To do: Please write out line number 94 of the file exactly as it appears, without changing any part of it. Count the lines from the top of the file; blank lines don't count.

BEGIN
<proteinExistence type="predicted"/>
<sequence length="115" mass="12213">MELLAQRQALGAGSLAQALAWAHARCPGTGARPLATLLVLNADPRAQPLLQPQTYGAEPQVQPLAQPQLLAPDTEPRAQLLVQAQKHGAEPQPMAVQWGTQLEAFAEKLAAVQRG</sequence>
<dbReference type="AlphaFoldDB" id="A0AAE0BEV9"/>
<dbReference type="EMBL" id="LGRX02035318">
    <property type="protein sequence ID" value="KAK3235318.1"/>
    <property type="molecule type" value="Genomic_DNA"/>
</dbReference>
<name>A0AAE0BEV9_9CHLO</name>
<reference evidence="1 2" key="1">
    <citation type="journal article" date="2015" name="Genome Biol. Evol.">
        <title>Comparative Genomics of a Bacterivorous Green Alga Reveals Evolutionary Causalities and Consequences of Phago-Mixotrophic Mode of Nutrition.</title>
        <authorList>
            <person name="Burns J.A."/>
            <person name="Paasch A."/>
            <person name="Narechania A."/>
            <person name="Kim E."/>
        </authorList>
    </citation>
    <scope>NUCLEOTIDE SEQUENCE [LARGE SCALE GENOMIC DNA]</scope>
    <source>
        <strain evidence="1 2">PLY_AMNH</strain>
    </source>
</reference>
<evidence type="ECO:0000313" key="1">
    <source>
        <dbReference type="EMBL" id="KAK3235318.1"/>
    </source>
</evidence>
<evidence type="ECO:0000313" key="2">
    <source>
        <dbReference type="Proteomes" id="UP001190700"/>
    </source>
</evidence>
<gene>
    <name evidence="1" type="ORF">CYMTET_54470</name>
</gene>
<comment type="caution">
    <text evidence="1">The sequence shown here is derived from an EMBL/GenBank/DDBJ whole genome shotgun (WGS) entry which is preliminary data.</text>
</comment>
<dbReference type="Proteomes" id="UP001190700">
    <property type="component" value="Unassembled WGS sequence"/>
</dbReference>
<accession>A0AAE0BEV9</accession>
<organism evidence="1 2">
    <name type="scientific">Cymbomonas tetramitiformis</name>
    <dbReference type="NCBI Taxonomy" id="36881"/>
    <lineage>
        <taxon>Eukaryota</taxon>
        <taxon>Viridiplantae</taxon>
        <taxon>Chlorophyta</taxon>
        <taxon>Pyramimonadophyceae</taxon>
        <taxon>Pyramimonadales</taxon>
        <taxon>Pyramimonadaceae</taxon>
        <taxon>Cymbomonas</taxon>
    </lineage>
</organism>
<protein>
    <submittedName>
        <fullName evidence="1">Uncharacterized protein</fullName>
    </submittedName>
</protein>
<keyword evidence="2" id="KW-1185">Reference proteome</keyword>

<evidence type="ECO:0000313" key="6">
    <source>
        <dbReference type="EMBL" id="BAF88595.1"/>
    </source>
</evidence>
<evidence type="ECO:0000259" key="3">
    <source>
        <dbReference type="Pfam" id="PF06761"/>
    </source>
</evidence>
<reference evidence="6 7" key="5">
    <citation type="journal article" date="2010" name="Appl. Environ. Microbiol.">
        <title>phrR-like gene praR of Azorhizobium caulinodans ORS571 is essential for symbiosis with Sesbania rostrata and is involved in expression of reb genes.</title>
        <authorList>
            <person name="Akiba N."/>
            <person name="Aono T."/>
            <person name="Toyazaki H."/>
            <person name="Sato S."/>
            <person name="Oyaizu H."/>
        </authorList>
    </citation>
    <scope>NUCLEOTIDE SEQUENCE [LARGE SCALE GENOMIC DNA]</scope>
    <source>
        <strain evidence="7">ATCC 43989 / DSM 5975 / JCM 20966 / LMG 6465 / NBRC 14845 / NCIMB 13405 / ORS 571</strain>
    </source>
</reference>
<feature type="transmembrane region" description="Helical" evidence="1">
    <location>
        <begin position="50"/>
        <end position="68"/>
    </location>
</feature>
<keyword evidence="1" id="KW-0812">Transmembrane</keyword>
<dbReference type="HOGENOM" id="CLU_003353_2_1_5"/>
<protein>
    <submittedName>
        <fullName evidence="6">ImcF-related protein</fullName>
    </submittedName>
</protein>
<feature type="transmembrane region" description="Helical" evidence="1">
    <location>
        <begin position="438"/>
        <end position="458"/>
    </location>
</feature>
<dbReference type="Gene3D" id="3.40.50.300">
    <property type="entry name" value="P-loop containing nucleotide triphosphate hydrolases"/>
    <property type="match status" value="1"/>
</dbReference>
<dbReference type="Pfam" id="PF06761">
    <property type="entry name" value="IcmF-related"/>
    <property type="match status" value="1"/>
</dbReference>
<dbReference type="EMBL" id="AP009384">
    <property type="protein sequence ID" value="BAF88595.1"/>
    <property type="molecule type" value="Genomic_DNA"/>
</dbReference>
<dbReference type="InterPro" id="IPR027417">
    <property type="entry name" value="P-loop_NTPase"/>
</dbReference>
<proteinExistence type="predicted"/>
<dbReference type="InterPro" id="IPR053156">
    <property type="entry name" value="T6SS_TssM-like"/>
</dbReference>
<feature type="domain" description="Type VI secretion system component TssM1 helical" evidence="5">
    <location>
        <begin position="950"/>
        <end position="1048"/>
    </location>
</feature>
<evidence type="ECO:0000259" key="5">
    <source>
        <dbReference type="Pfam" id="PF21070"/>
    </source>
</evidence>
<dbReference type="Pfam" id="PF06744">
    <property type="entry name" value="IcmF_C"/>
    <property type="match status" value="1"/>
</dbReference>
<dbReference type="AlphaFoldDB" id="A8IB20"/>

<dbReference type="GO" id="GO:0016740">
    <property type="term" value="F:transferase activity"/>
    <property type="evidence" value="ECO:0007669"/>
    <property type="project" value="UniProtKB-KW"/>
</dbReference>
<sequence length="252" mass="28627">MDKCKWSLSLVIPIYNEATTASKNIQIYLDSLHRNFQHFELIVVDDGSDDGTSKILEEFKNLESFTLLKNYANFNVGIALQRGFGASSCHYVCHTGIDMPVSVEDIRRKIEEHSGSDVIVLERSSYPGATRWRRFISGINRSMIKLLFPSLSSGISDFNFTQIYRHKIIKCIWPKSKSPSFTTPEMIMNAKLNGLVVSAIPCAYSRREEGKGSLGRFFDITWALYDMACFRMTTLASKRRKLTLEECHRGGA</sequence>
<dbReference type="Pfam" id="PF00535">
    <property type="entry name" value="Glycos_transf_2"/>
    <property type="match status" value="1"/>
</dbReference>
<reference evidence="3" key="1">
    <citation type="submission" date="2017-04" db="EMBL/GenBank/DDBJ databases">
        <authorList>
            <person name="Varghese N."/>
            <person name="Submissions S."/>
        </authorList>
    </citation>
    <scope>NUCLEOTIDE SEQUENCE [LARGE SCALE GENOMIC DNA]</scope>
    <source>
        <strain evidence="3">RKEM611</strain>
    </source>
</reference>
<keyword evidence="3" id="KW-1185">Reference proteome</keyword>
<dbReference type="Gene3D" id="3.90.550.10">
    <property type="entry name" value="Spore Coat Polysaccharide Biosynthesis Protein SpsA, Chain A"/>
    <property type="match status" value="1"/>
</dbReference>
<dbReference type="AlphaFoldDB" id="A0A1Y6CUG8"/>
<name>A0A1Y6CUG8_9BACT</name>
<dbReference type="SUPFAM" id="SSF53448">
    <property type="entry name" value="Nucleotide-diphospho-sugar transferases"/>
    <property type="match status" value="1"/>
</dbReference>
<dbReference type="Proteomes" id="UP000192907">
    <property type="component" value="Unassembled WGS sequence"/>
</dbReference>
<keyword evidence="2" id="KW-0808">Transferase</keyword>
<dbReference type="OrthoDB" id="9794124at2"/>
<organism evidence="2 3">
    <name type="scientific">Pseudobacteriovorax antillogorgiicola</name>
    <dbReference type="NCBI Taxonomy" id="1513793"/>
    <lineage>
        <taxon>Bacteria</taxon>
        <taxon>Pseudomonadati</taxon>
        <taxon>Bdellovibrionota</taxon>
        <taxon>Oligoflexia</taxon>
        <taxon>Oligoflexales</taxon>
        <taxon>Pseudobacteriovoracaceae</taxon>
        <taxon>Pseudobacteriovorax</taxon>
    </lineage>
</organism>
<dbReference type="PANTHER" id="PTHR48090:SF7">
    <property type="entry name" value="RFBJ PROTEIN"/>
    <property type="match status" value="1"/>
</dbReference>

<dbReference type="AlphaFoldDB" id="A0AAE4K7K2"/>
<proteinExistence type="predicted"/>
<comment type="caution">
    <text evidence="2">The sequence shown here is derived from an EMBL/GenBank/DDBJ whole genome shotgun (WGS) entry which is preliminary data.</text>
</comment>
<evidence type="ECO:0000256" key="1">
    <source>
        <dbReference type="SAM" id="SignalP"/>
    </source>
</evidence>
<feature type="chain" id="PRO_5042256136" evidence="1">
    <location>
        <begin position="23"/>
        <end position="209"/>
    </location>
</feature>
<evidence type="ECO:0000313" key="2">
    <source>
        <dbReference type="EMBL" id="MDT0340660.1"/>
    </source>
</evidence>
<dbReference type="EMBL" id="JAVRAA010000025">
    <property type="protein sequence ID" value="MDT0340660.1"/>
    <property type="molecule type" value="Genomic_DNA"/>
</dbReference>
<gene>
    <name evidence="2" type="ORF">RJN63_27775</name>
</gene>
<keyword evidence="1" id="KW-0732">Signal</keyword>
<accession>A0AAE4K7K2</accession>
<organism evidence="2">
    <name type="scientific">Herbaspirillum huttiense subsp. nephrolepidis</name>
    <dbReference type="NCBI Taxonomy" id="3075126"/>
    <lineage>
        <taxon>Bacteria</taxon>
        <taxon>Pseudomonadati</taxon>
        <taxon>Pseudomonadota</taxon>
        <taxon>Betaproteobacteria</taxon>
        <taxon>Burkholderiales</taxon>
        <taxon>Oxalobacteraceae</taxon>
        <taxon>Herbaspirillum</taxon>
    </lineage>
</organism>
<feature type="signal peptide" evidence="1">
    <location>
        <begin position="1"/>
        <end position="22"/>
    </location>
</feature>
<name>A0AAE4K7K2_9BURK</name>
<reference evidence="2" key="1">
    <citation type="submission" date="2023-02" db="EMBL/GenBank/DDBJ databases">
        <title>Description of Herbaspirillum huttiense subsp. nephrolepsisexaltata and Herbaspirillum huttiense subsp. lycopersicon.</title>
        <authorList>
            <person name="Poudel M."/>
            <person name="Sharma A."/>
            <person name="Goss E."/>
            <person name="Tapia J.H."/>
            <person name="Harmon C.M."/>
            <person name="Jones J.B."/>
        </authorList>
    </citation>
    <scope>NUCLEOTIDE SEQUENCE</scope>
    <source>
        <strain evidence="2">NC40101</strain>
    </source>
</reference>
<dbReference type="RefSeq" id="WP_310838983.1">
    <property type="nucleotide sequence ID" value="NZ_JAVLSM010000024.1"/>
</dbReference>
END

</feature>